In the patience game, no one is better than Iran, who kept the US waiting anxiously for the Iranian response to the killing of Qassem Suleimani, head of Iran’s elite Al-Quds Force in the Iranian Revolutionary Guard.
Iran usualy takes its time, however, and the decision-making process in Tehran did not see much deliberation about how to respond to the killing of the second-most powerful man in Iran. The response came on Wednesday, as Iran launched a missile attack on two bases in Iraq that host US troops.
“For Iran, the response will not be mainly about targeting US military interests here or there. The strategic objective that Suleimani worked for was to reduce the American presence in the region to the point of ending it. The Iranian leadership will make sure to finish the job,” a former minister in the government of former Iranian president Mohamed Khatami told Al-Ahram Weekly.
“This process will take time, but time is not a problem. In any case, the legacy of killing Suleimani is already clear, as America is withdrawing its forces from Iraq and reducing numbers elsewhere in the Middle East. The killing of Suleimani would make the presence of US forces in Iraq and the region very risky and unsustainable,” he added.
The former minister was referring to a letter indicating that US troops were about to be moved out of Iraq. Although US officials said later that this was only a draft, there is still much confusion about US intentions.
A top US general said the letter suggesting that the US would withdraw its troops from Iraq was released by mistake, telling reporters “that’s not what’s happening.”
But for over an hour on Monday military officials in Washington and Baghdad were unable to offer a definitive answer about the letter’s veracity or whether it indicated that US troops were, in fact, about to be moved out of Iraq.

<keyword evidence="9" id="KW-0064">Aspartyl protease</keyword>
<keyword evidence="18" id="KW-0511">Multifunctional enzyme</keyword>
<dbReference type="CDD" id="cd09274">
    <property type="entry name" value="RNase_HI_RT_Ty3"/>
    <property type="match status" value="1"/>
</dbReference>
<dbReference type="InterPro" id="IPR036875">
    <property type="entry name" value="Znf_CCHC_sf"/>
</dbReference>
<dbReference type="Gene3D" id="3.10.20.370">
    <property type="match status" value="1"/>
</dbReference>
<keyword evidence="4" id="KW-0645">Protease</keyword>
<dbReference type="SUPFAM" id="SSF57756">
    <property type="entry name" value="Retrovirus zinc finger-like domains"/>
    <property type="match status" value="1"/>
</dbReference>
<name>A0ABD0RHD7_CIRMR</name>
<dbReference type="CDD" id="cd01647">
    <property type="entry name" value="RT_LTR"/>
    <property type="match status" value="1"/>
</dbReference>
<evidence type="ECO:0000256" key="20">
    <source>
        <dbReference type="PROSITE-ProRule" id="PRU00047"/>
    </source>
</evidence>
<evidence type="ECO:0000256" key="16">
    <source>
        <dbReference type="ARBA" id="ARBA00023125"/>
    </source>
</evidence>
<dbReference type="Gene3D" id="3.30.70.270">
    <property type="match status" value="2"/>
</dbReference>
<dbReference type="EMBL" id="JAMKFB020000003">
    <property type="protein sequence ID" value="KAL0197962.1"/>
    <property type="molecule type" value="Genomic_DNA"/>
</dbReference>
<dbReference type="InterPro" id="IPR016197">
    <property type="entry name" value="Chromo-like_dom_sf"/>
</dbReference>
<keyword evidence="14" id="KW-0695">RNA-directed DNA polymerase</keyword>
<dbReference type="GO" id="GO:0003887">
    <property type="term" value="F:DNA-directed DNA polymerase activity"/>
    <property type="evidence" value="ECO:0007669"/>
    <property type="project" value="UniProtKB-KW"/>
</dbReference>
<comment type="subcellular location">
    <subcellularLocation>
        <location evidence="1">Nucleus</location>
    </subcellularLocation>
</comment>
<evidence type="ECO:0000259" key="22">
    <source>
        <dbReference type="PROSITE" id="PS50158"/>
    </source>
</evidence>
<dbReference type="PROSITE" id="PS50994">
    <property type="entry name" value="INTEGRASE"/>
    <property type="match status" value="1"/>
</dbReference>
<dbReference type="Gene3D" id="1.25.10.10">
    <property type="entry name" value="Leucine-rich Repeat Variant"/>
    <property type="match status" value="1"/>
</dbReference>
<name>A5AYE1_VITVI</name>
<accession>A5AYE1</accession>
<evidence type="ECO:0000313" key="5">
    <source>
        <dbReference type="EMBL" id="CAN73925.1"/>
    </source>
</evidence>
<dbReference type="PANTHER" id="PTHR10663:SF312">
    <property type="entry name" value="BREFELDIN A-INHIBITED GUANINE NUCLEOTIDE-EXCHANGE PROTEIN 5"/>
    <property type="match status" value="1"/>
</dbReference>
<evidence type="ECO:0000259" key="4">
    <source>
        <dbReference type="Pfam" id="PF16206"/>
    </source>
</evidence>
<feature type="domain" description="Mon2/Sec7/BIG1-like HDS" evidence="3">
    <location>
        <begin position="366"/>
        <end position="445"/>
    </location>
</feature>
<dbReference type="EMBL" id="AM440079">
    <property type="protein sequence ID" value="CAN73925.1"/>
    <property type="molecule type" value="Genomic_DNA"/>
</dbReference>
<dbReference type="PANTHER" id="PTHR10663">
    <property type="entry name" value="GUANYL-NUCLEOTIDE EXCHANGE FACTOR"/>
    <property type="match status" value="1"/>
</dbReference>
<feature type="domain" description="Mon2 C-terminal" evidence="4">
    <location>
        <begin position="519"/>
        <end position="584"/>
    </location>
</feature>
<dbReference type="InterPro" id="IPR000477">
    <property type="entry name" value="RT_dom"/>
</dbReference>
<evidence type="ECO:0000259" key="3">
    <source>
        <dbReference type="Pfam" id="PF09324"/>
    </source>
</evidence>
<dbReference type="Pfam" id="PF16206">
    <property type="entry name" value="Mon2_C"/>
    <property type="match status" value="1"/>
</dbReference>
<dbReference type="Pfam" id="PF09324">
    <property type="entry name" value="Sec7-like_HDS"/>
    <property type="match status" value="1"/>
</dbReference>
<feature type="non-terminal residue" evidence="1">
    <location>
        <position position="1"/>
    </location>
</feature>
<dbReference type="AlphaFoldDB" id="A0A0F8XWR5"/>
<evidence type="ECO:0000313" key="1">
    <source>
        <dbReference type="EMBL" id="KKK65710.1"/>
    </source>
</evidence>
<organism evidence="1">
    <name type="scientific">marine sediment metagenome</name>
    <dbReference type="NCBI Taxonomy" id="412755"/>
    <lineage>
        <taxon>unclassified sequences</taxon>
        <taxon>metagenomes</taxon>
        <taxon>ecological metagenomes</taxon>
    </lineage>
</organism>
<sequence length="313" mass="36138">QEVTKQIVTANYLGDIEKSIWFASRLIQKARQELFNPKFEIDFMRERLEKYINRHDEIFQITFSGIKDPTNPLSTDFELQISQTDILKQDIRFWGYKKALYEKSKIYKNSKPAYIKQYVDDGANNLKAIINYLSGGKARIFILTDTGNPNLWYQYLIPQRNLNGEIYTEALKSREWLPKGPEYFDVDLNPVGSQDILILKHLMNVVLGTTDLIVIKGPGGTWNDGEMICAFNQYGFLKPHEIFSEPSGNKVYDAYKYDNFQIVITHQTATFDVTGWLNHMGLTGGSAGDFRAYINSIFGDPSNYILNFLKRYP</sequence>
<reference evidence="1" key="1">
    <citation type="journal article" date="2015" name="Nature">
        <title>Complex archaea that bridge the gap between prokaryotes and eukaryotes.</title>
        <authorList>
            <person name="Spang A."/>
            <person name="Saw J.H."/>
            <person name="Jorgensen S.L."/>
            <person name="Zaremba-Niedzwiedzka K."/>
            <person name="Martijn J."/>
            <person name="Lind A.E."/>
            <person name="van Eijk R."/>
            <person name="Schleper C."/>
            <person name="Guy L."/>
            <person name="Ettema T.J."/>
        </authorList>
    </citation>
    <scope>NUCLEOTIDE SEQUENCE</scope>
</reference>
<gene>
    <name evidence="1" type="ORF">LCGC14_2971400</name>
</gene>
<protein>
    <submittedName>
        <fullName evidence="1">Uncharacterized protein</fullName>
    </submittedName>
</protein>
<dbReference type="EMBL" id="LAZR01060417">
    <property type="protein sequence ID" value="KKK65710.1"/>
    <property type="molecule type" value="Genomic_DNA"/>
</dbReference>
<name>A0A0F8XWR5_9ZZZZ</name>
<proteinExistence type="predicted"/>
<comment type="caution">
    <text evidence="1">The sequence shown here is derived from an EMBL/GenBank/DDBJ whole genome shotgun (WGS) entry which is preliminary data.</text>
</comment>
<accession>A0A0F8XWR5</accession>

The lack of clarity fuelled confusion about the letter’s meaning, and finally Chairman of the US Joint Chiefs of Staff Mark Miller told reporters that the letter was a draft and its release was an “honest mistake.”
The timing of the incident was revealing, however, as it came when US military officials, along with other members of US President Donald Trump’s national security team, continued to face questions about the killing of Suleimani and what America will do to protect its personnel and military bases in the region.
The Suleimani killing has also put the Iraqi government in a sensitive position, and Iran’s allies in Baghdad will be pressing the Iraqi government to end the American military presence.
“There are tactical and strategic responses. For Iran, any tactical response will be to achieve the strategic goal of making the Middle East unbearable for American troops until they find no other option but to withdraw,” said the former Iranian minster.